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UTC hosts 2005 ASEE SE Conference

Tennessee 3rd District Congressman Zach Wamp kicked off a gathering of the American Society of Engineering Education Southeastern Section (ASEE-SE) Annual Meeting by outlining what he sees as a most critical need in the United States. “We need to quickly move away from a petroleum based economy and develop alternative fuels,” Wamp said.

UTC hosted the ASEE-SE Annual Meeting and Conference. The theme of the conference was "Engineering 2020 Vision of the Future." Dr. Joseph Owino, UC Foundation Associate Professor, served as Conference Site Chair. Dr. Cecelia Wigal, UC Foundation Associate Professor, served as Conference Technical Program Chair.

Dr. J. Ronald Bailey, Dean of the College of
Engineering and Computer Science; W. Terry
Boston, P.E., Executive V.P. TVA Transmission/
Power Supply Group; Tennessee 3rd District
Congressman Zach Wamp; and Dr. Phil Kazemersky,
professor of Industrial & Engineering Management

Wamp has said the Tennessee Valley Technology Corridor is rapidly emerging as a high tech source of economic development. “Engineering is at the heart of this dynamic potential in our region, and The University of Tennessee at Chattanooga is a 'flagship' institution in engineering. The new manufacturing of the 21st Century will see products made with cutting edge technology, and programs in engineering schools will lead the way,” Wamp said.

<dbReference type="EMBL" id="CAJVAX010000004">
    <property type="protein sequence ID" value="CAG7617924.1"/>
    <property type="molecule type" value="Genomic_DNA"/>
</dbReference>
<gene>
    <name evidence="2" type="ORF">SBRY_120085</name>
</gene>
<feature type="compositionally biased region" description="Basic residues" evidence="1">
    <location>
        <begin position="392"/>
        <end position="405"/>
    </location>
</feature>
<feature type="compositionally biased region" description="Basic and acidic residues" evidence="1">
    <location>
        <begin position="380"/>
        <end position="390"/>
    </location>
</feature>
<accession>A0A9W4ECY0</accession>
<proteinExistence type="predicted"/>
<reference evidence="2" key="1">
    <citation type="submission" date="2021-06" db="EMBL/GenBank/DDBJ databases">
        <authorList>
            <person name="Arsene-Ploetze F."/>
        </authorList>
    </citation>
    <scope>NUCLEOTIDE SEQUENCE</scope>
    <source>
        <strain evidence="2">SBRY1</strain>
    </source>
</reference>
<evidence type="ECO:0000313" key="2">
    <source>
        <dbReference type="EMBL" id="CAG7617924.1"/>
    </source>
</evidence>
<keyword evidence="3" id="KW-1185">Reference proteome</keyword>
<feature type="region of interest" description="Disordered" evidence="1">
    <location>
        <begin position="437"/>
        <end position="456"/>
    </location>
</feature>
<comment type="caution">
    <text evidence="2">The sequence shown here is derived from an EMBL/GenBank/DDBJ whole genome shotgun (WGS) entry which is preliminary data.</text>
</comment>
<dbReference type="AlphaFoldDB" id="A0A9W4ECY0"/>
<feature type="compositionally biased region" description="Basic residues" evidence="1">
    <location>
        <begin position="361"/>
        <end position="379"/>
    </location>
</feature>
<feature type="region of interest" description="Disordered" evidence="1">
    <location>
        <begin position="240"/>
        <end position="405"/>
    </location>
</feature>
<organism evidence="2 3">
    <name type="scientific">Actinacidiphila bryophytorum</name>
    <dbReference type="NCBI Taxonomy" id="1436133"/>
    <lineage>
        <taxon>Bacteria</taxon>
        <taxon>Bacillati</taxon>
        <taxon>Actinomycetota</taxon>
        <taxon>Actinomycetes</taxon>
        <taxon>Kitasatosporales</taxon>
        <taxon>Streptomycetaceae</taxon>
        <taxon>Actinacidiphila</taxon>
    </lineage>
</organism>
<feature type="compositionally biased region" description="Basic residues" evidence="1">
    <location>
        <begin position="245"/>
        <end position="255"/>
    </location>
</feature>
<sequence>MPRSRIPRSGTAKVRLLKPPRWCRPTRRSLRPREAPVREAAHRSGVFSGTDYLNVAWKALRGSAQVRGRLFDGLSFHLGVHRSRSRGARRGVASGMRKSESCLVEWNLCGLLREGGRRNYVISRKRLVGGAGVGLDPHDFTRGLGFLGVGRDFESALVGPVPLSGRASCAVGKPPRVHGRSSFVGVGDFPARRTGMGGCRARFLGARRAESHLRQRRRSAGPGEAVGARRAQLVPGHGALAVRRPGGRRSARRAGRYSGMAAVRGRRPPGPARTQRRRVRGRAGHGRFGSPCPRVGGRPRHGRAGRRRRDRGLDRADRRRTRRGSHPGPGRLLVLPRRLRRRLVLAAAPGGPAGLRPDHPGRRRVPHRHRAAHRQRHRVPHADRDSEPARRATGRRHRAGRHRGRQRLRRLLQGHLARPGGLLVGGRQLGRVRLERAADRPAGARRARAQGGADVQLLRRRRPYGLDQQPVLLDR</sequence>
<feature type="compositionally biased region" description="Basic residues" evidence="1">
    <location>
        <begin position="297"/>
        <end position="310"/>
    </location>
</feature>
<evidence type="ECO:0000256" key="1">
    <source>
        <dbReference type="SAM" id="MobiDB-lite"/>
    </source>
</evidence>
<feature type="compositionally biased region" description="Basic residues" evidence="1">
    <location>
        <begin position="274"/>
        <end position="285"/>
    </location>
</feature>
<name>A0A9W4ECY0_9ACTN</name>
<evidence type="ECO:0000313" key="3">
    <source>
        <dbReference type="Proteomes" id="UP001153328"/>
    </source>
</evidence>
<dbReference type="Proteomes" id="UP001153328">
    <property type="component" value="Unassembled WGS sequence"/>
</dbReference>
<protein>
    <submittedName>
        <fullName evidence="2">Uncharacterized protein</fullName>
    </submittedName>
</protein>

Wamp expressed frustration with the seeming inability in the U.S. to transfer the development of technological advances into the marketplace, particularly in the area of homeland security. “What we are doing is wholly inadequate,” Wamp said. “We have guns, gates, and guards, but technology and innovation are much more cost effective.” Wamp serves on The Homeland Security Subcommittee, which funds many federal agencies and programs crucial to national security.

Representatives from over 40 southeastern higher education institutions, including one in Puerto Rico, were represented at the ASEE-SE Annual Meeting and Conference. Presentations addressed trends in instructional methodology, outcomes assessment, retention and diversity in engineering and the workforce, use of information technology in teaching and learning, and the role of research. In addition, undergraduate students were invited to participate in a judged poster session on their work in capstone design courses or undergraduate research opportunities.

Terry Boston, Executive Vice President of the TVA Transmission/Power Supply Group delivered the second plenary address. He told the group it is important to educate engineers to solve problems, think outside the box, and to do for $1 what the other guys do for $2. The TVA Power Engineering Laboratory at UTC, a Power Systems Laboratory resulted from what Boston calls "the good partnership" with TVA, TVA's equipment supplier, the Electric Power Research Institute (EPRI), and the University. The laboratory includes microprocessor-based relays and equipment to study electric machines.

“We want people trained in current technologies that TVA is using, and our vendors are using,” Boston said.

April 12, 2005

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